How does a cell become a baby?

Ok, a little bait and switch but not too much. What I am talking about here is something a “wee bit” more abstruse so don’t go all clicky on me and leave. Give me a chance to explain. The cute kittens can wait.

It’s tough talking to a generic audience about something as complicated as cell biology but I try my best. If I am too simplistic, the biologists get turned off, If I’m too complicated, the rest of the folks get turned off. So please bear with me while I present what will seem like complete jargon words to the average blog reader. Do not fear, I will explain everything.

The three scary words I will be talking about here are, euchromatin, constitutive heterochromatin, and facultative heterochromatin. All three are mouthfuls to say the least. Let’s start by trying to break down these seemingly indigestible words.

Eukaryotic chromosomes (our chromosomes)  are comprised not only of DNA, but DNA wrapped up in or associated with various kinds of proteins and other molecules. This conglomeration is what you see under the microscope when you’re looking at chromosomes. We call this conglomeration, chromatin. Chromatin can be loosely packaged or tightly packaged. If it is loosely packaged we call it euchromatin or true chromatin. This is the chromatin involved with gene expression as it is currently going on in a particular cell. The remaining chromatin is called heterochromatin and is not currently involved in gene expression. There are two kinds of heterochromatin: constitutive heterochromatin and facultative heterochromatin. Constitutive heterochromatin is never involved in gene expression and comprises DNA that is more structural in nature, like the DNA used to link mitotic spindle fibers to duplicated chromosomes for pulling them apart during cell division. Facultative heterochromatin can be used in gene expression, but not at the same time as euchromatin. It has to be converted into euchromatin first.

You may want to digest what I just wrote before proceeding further, unless of course you happen to be a biologist. Here is where we separate the wheat from the chaff: My models suggest that  facultative heterochromatin in one kind of cell ( e.g., neuron) is mostly different from that in other kinds of cells (e.g., liver cells). This represents a form of reversible cellular differentiation. It is what allows stem cell biologists to compress euchromatin in a cell into facultative heterochromatin while forcing other facultative heterochromatin into euchromatin within that same cell to force it to form a different cell type. This works best with stem cells and especially embryonic cells. Such a cell becomes a kind of hybrid, tenuously stuck in one kind of cell mode while masking the original cell type. This may be fine as long as no relevant genetic material has been lost in the process.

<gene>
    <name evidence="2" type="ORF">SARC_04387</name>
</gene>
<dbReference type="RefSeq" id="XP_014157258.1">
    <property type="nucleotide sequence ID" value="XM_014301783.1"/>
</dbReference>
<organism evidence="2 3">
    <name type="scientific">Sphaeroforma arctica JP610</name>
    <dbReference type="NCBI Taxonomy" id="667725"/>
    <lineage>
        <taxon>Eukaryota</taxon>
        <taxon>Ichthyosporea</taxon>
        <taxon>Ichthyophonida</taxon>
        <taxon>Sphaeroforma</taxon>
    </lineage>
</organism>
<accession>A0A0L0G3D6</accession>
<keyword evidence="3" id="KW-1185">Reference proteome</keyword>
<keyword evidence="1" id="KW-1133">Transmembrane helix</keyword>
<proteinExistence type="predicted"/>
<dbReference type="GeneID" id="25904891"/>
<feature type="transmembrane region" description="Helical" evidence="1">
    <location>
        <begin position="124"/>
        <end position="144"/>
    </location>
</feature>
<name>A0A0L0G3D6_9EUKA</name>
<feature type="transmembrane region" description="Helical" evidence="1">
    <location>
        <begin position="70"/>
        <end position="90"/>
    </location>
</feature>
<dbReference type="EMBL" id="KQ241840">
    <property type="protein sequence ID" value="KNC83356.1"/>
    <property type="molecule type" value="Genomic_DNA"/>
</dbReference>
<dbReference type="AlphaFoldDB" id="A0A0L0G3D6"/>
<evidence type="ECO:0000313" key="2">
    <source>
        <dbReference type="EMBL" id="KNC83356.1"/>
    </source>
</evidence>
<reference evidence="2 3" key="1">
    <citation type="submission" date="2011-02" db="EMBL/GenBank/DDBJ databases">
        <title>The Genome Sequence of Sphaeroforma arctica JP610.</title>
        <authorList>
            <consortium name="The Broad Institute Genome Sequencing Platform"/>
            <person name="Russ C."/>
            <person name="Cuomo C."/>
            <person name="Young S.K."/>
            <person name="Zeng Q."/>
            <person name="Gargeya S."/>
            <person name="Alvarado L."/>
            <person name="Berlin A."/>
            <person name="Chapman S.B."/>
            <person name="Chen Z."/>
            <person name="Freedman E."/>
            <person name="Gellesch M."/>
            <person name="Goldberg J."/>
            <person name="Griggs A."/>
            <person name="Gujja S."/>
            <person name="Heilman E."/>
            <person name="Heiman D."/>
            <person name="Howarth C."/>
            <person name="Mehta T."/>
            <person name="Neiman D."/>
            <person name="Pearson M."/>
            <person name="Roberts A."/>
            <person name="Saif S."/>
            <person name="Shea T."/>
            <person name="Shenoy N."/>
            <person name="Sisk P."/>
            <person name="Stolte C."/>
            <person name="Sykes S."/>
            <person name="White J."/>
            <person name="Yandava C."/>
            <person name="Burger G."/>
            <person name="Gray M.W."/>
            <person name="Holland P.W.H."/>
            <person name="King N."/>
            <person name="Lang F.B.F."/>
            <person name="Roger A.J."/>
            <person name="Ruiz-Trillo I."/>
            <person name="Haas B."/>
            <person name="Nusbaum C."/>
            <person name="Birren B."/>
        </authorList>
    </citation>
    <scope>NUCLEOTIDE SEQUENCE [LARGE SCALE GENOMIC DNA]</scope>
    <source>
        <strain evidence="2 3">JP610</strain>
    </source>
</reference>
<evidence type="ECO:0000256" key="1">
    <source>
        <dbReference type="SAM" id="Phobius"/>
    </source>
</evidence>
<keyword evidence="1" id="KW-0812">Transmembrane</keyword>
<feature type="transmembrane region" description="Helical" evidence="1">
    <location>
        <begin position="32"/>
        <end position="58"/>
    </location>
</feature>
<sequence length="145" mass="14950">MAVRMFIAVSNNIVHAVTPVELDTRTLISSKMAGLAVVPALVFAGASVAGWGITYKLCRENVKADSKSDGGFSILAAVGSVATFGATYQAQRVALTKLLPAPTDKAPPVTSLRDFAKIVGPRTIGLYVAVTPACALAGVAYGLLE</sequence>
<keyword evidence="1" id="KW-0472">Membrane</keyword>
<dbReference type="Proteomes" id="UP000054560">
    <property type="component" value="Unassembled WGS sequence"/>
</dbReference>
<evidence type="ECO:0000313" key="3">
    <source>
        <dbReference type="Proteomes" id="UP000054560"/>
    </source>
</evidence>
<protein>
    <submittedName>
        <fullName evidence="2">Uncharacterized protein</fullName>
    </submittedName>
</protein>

Herein comes the rub: my models suggest there is another form of cellular differentiation that is quite irreversible. This scenario is best described by what occurs when white blood cells called lymphocytes differentiate into plasma cells that secret antibodies to fight infections.  In this case, circles of DNA are pulled out of the genome and lost during a vast rearrangement of the genome in response to the infection. Something similar occurs when chromosomes are damaged by drugs or radiation, i.e., small circular chromosomes called double minutes may be pulled away from the main chromosome and lost during subsequent cell division, resulting in loss of chromosomal function and either cell death or one step closer to unregulated growth (cancer).

My models explain how this may happen in all cells, not just lymphocytes. In fact, my models also explain how our chromosomes may have evolved, how they operate during gene expression and cellular differentiation, and how they are damaged by environmental factors leading to cell death or cancer.

Personally, I think this is quite important to understand and is the reason I continue pounding away at this blog. Circles of DNA are not some curious side phenomenon that may be simply brushed aside while studying our chromosome structure. They are the very basis of it. At least, I think so, anyway. If anyone is of a different opinion, I would appreciate any constructive input they wish to provide either as a comment or via e mail at fabernathy@sbcglobal.net.

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About frankabernathy

I am a retired cell biologist and alumnus of Ohio State University. I became interested in chromosomes as far back as the 1960's when I wrote a term paper on the effects of radiomimetic drugs on chromosomes. I was fascinated at how they could break apart and reform new structures so easily. I became further involved in the early 1970's after taking a cytogenetics course at the University of Arkansas. I took that knowledge with me to Ohio State in 1980 where I eventually worked on my research and completed my Ph.D. dissertation, "Studies on Eukaryotic DNA Superstructure". My studies and later research suggested that the DNA within the eukaryotic chromosome is not the simple, linear molecular thread so widely suggested in all the classic textbooks published today. Instead, it may be the culmination of a geologically rapid set of endosymbiotic events where microorganisms plug into each other to create something greater than themselves. Feel free to contact me at fabernathy@sbcglobal.net.
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